March 30th, 2017

  Johanzynn Gatewood has bad news for us — and good news, too: An annual report by the Environmental Working Group found that nearly 70% of samples of 48 types of conventionally grown produce were contaminated with pesticide residues. That’s...

January 25th, 2017

Last week, the Food and Drug Administration (FDA) and Environmental Protection Agency (EPA) joined together to provide new guidelines encouraging women of childbearing age, mothers who are breastfeeding, and parents of young children to eat more fish. Fish is an...

January 18th, 2017

  Americans drink a lot of sugar-sweetened beverages, as we’ve discussed before on The PediaBlog. Recently, researchers looked into the shopping carts of consumers who utilize the Supplemental Nutrition Assistance Program (SNAP) and found lots of sugar in the form of...

November 24th, 2016

I know I got a bad reputation And it isn’t just talk, talk, talk If I could only give you everything You know I haven’t got — Freedy Johnston, Bad Reputation (song)               If you...

November 10th, 2016

  We like foods sweet and we like them savory. Sweetness comes from sugar, specifically the glucose molecule, and we’ve covered the role of too much sweetness in our diets many times previously on The PediaBlog. Today we turn to our savory...

September 14th, 2016

There are plenty of reasons why families eat few meals together and more meals away from home, and most of them come down to convenience. Kids have to eat before/after a practice, game, or other activity; mom or dad stay late at the...

August 3rd, 2016

  Last year, we had a beef regarding meat: In the U.S., beef consumption peaked in the 1970’s. Since then, Americans have been eating less meat for a growing variety of reasons: the desire to reduce saturated fat in the diet; the...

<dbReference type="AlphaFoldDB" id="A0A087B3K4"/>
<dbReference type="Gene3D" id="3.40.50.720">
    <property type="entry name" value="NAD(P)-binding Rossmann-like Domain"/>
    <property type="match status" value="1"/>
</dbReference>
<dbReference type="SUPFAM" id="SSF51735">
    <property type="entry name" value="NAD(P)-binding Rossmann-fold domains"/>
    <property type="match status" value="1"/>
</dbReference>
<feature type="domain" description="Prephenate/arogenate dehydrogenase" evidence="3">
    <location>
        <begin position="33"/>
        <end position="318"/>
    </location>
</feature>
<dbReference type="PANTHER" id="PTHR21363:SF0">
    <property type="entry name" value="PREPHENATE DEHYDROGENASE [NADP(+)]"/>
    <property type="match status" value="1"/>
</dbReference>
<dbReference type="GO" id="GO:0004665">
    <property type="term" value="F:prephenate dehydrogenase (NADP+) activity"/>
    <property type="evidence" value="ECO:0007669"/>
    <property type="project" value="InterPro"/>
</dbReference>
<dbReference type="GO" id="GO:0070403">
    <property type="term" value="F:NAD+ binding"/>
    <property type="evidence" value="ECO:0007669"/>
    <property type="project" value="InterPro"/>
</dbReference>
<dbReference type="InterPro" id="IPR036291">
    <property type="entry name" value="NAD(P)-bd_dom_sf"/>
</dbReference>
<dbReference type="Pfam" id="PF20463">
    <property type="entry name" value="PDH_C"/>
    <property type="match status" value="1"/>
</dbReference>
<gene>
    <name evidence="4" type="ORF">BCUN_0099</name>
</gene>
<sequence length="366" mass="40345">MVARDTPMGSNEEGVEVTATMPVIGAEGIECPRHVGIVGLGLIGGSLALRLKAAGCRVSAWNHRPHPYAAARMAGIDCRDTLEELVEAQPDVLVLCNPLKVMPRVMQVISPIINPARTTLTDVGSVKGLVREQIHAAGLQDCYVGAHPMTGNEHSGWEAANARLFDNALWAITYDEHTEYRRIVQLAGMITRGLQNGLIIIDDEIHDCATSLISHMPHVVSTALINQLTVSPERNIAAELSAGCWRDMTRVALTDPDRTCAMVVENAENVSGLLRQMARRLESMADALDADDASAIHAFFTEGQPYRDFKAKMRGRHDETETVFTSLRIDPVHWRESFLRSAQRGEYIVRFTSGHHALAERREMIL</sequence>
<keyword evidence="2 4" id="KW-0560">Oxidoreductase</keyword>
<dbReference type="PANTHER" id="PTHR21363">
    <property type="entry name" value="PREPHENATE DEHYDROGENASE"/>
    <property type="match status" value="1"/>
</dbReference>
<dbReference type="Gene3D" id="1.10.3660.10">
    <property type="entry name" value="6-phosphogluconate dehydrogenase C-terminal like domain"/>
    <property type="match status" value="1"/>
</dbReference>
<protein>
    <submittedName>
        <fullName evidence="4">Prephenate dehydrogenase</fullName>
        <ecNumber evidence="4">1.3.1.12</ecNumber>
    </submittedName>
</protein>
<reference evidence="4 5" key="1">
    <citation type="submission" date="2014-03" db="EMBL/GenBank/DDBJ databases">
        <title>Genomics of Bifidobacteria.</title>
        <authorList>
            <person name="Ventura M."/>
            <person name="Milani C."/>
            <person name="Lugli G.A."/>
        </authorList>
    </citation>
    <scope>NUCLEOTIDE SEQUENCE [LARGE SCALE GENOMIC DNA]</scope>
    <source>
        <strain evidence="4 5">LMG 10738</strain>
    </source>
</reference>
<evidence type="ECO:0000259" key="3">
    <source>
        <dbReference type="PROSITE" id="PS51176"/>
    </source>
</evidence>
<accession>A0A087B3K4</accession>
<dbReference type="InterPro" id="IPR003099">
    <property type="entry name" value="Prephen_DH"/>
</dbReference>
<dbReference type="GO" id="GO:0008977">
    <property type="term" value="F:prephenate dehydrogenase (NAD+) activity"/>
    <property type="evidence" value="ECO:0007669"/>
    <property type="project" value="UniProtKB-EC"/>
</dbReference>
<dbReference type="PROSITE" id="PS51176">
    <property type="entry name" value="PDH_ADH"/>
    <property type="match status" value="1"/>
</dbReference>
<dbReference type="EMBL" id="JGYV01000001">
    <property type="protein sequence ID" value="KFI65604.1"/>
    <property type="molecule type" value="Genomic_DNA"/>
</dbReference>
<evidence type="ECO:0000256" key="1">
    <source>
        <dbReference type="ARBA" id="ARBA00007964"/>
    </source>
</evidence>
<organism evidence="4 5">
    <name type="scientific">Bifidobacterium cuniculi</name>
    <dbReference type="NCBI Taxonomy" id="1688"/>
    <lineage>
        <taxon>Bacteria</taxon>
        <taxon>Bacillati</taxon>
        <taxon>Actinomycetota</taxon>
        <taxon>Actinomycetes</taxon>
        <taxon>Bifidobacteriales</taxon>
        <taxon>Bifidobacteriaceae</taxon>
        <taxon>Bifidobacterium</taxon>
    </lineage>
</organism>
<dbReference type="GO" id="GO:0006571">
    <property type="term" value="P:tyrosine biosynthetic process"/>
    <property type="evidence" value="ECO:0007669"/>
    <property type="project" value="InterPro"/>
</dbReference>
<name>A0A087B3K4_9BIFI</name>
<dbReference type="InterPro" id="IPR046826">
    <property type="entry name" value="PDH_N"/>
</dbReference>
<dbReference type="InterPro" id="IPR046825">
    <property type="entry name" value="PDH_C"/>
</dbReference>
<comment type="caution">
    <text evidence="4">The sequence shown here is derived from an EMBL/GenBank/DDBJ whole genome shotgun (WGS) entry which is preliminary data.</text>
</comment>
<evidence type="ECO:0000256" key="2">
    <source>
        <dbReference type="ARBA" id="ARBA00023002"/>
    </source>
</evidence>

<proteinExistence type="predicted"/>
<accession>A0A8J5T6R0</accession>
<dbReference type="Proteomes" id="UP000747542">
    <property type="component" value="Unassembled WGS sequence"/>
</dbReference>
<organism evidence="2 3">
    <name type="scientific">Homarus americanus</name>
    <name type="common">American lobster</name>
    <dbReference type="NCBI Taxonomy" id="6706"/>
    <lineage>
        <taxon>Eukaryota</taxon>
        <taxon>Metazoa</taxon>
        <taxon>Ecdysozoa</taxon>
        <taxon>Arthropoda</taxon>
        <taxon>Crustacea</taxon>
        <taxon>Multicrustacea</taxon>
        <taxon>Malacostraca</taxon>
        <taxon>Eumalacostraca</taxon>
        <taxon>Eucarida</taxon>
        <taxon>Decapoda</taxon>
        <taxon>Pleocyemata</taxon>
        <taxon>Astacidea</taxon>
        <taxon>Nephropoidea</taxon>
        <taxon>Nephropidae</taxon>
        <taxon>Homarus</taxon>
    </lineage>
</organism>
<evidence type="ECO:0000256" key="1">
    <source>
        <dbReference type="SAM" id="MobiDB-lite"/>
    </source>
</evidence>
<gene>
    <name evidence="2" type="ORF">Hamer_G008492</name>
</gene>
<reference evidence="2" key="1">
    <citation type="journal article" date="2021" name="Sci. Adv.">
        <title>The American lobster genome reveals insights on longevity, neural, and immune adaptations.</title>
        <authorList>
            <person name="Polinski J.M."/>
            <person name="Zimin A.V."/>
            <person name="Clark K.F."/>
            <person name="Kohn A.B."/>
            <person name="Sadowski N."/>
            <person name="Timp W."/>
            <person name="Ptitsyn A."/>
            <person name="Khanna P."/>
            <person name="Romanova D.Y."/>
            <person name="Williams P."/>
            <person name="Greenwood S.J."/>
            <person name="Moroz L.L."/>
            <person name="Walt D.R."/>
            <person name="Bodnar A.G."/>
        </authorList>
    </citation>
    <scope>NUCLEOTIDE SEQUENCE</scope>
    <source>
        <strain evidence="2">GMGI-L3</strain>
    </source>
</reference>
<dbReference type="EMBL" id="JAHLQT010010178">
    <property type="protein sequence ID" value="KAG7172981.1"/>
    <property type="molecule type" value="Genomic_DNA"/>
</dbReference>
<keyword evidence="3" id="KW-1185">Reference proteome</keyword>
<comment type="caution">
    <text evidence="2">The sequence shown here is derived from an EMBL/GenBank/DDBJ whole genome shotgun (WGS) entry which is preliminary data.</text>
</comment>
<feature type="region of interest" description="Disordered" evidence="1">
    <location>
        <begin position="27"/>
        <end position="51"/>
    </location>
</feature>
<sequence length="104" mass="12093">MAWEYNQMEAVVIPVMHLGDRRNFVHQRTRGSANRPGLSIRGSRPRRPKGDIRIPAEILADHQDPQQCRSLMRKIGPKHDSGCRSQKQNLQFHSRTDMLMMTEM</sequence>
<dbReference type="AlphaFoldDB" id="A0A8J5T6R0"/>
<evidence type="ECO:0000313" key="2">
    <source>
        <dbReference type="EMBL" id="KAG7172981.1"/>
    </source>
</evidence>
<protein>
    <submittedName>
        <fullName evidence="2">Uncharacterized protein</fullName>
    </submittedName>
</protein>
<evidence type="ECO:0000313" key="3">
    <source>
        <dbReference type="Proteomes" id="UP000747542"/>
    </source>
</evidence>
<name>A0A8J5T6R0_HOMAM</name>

March 30th, 2016

  Yesterday on The PediaBlog, Sara DePierre walked us through the benefits of organically grown foods. One advantage organic foods have over conventionally farmed foods is their absence of pesticides. Sara mentioned the “Dirty Dozen,” a list of conventionally grown...


    Ned Ketyer, M.D.

    Ned Ketyer, M.D.

    Dr. Ketyer has special interests in developmental pediatrics and preventative medicine, specifically how nutrition and the environment affect health. He earned his bachelor’s degree from the University of Vermont and his medical degree from Northwestern University Medical School. He completed his residency at Children’s Hospital of Pittsburgh.

    As one of the founding physicians of Pediatric Alliance, PC, Dr. Ketyer served as its president from 1997-2004. He has been practicing general pediatrics at Pediatric Alliance since 1990. Dr. Ketyer and his wife have three boys and live in Pittsburgh's South Hills. 

  • Note: The information included in these posts is for educational purposes only. It is not intended nor implied to be a substitute for professional medical advice.

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